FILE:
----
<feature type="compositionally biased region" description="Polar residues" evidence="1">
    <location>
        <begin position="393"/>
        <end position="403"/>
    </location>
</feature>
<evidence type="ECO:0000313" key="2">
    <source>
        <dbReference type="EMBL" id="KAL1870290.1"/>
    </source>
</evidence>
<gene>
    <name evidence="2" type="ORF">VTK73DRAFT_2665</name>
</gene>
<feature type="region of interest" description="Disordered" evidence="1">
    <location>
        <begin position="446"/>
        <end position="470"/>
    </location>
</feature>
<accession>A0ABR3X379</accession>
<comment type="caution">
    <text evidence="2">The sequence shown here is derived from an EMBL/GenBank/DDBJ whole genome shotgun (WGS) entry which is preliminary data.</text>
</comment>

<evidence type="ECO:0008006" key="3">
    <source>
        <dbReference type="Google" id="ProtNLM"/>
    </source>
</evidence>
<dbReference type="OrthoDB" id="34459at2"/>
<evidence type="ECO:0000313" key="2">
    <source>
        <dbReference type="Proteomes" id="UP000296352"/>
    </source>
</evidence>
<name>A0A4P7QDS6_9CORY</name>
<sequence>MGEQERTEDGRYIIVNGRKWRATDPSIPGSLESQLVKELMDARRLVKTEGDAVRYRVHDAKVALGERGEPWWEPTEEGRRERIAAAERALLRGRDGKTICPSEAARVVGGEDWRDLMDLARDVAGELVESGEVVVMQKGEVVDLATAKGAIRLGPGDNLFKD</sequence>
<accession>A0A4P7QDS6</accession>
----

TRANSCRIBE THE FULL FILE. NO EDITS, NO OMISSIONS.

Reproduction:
<feature type="compositionally biased region" description="Polar residues" evidence="1">
    <location>
        <begin position="393"/>
        <end position="403"/>
    </location>
</feature>
<evidence type="ECO:0000313" key="2">
    <source>
        <dbReference type="EMBL" id="KAL1870290.1"/>
    </source>
</evidence>
<gene>
    <name evidence="2" type="ORF">VTK73DRAFT_2665</name>
</gene>
<feature type="region of interest" description="Disordered" evidence="1">
    <location>
        <begin position="446"/>
        <end position="470"/>
    </location>
</feature>
<accession>A0ABR3X379</accession>
<comment type="caution">
    <text evidence="2">The sequence shown here is derived from an EMBL/GenBank/DDBJ whole genome shotgun (WGS) entry which is preliminary data.</text>
</comment>

<evidence type="ECO:0008006" key="3">
    <source>
        <dbReference type="Google" id="ProtNLM"/>
    </source>
</evidence>
<dbReference type="OrthoDB" id="34459at2"/>
<evidence type="ECO:0000313" key="2">
    <source>
        <dbReference type="Proteomes" id="UP000296352"/>
    </source>
</evidence>
<name>A0A4P7QDS6_9CORY</name>
<sequence>MGEQERTEDGRYIIVNGRKWRATDPSIPGSLESQLVKELMDARRLVKTEGDAVRYRVHDAKVALGERGEPWWEPTEEGRRERIAAAERALLRGRDGKTICPSEAARVVGGEDWRDLMDLARDVAGELVESGEVVVMQKGEVVDLATAKGAIRLGPGDNLFKD</sequence>
<accession>A0A4P7QDS6</accession>